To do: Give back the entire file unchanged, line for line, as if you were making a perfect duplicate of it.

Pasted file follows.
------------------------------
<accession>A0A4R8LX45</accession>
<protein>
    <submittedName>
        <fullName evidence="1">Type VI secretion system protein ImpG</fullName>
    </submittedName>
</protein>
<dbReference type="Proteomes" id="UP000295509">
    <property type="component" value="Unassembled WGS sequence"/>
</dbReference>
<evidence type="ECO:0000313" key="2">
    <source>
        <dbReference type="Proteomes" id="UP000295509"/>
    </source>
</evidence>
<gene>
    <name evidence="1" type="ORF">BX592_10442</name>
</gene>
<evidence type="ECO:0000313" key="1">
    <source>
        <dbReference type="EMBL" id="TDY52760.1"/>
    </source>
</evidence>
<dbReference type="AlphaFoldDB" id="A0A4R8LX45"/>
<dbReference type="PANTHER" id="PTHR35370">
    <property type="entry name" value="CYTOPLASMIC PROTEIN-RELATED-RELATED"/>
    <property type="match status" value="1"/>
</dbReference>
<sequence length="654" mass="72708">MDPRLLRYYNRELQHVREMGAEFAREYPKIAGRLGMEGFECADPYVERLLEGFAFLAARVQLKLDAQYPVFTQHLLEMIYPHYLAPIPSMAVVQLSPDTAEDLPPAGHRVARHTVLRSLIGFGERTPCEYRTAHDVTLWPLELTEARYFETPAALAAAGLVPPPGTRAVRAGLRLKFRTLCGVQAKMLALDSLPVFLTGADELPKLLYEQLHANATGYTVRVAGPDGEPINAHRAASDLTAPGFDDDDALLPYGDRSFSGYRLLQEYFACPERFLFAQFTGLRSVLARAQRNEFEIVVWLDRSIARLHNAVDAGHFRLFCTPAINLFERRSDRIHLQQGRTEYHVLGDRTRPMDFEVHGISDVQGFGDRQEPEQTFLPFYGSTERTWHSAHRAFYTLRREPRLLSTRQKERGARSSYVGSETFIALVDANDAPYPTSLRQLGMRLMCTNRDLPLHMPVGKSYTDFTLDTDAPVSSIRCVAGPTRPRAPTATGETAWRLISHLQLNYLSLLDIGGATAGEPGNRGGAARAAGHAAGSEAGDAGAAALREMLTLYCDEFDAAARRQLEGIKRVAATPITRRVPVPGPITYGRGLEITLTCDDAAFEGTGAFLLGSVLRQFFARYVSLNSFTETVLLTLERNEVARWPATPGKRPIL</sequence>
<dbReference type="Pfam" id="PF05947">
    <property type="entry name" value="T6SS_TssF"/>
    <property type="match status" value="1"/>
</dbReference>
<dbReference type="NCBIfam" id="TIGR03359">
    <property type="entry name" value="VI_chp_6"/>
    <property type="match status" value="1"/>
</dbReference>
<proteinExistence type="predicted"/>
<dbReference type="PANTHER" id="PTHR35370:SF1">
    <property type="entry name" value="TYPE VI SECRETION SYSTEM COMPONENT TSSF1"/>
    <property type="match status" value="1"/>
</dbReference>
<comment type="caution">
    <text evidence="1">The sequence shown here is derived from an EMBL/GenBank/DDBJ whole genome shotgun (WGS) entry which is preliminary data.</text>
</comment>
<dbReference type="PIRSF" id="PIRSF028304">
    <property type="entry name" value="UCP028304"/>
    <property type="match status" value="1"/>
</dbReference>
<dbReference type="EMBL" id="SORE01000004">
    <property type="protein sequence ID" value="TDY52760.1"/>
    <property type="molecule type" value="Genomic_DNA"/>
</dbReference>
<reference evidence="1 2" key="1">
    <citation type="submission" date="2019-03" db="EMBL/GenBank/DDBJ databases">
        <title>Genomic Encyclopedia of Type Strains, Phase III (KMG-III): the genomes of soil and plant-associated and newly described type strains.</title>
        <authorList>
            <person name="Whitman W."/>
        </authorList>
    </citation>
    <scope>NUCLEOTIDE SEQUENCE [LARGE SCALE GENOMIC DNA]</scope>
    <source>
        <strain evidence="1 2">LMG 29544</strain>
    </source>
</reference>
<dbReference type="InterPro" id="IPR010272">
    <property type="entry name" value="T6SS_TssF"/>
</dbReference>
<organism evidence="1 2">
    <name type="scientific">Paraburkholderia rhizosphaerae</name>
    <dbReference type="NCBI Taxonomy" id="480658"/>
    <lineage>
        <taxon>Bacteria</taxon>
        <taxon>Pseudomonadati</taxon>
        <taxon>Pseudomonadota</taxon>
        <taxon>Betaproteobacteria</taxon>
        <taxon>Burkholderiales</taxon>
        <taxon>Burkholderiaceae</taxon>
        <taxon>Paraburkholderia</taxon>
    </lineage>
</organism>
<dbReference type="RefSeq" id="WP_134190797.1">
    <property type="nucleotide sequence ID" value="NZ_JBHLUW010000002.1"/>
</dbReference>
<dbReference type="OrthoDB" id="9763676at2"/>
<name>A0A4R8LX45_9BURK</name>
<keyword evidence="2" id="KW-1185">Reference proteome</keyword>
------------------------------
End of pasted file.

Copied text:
<accession>A0A4R8LX45</accession>
<protein>
    <submittedName>
        <fullName evidence="1">Type VI secretion system protein ImpG</fullName>
    </submittedName>
</protein>
<dbReference type="Proteomes" id="UP000295509">
    <property type="component" value="Unassembled WGS sequence"/>
</dbReference>
<evidence type="ECO:0000313" key="2">
    <source>
        <dbReference type="Proteomes" id="UP000295509"/>
    </source>
</evidence>
<gene>
    <name evidence="1" type="ORF">BX592_10442</name>
</gene>
<evidence type="ECO:0000313" key="1">
    <source>
        <dbReference type="EMBL" id="TDY52760.1"/>
    </source>
</evidence>
<dbReference type="AlphaFoldDB" id="A0A4R8LX45"/>
<dbReference type="PANTHER" id="PTHR35370">
    <property type="entry name" value="CYTOPLASMIC PROTEIN-RELATED-RELATED"/>
    <property type="match status" value="1"/>
</dbReference>
<sequence length="654" mass="72708">MDPRLLRYYNRELQHVREMGAEFAREYPKIAGRLGMEGFECADPYVERLLEGFAFLAARVQLKLDAQYPVFTQHLLEMIYPHYLAPIPSMAVVQLSPDTAEDLPPAGHRVARHTVLRSLIGFGERTPCEYRTAHDVTLWPLELTEARYFETPAALAAAGLVPPPGTRAVRAGLRLKFRTLCGVQAKMLALDSLPVFLTGADELPKLLYEQLHANATGYTVRVAGPDGEPINAHRAASDLTAPGFDDDDALLPYGDRSFSGYRLLQEYFACPERFLFAQFTGLRSVLARAQRNEFEIVVWLDRSIARLHNAVDAGHFRLFCTPAINLFERRSDRIHLQQGRTEYHVLGDRTRPMDFEVHGISDVQGFGDRQEPEQTFLPFYGSTERTWHSAHRAFYTLRREPRLLSTRQKERGARSSYVGSETFIALVDANDAPYPTSLRQLGMRLMCTNRDLPLHMPVGKSYTDFTLDTDAPVSSIRCVAGPTRPRAPTATGETAWRLISHLQLNYLSLLDIGGATAGEPGNRGGAARAAGHAAGSEAGDAGAAALREMLTLYCDEFDAAARRQLEGIKRVAATPITRRVPVPGPITYGRGLEITLTCDDAAFEGTGAFLLGSVLRQFFARYVSLNSFTETVLLTLERNEVARWPATPGKRPIL</sequence>
<dbReference type="Pfam" id="PF05947">
    <property type="entry name" value="T6SS_TssF"/>
    <property type="match status" value="1"/>
</dbReference>
<dbReference type="NCBIfam" id="TIGR03359">
    <property type="entry name" value="VI_chp_6"/>
    <property type="match status" value="1"/>
</dbReference>
<proteinExistence type="predicted"/>
<dbReference type="PANTHER" id="PTHR35370:SF1">
    <property type="entry name" value="TYPE VI SECRETION SYSTEM COMPONENT TSSF1"/>
    <property type="match status" value="1"/>
</dbReference>
<comment type="caution">
    <text evidence="1">The sequence shown here is derived from an EMBL/GenBank/DDBJ whole genome shotgun (WGS) entry which is preliminary data.</text>
</comment>
<dbReference type="PIRSF" id="PIRSF028304">
    <property type="entry name" value="UCP028304"/>
    <property type="match status" value="1"/>
</dbReference>
<dbReference type="EMBL" id="SORE01000004">
    <property type="protein sequence ID" value="TDY52760.1"/>
    <property type="molecule type" value="Genomic_DNA"/>
</dbReference>
<reference evidence="1 2" key="1">
    <citation type="submission" date="2019-03" db="EMBL/GenBank/DDBJ databases">
        <title>Genomic Encyclopedia of Type Strains, Phase III (KMG-III): the genomes of soil and plant-associated and newly described type strains.</title>
        <authorList>
            <person name="Whitman W."/>
        </authorList>
    </citation>
    <scope>NUCLEOTIDE SEQUENCE [LARGE SCALE GENOMIC DNA]</scope>
    <source>
        <strain evidence="1 2">LMG 29544</strain>
    </source>
</reference>
<dbReference type="InterPro" id="IPR010272">
    <property type="entry name" value="T6SS_TssF"/>
</dbReference>
<organism evidence="1 2">
    <name type="scientific">Paraburkholderia rhizosphaerae</name>
    <dbReference type="NCBI Taxonomy" id="480658"/>
    <lineage>
        <taxon>Bacteria</taxon>
        <taxon>Pseudomonadati</taxon>
        <taxon>Pseudomonadota</taxon>
        <taxon>Betaproteobacteria</taxon>
        <taxon>Burkholderiales</taxon>
        <taxon>Burkholderiaceae</taxon>
        <taxon>Paraburkholderia</taxon>
    </lineage>
</organism>
<dbReference type="RefSeq" id="WP_134190797.1">
    <property type="nucleotide sequence ID" value="NZ_JBHLUW010000002.1"/>
</dbReference>
<dbReference type="OrthoDB" id="9763676at2"/>
<name>A0A4R8LX45_9BURK</name>
<keyword evidence="2" id="KW-1185">Reference proteome</keyword>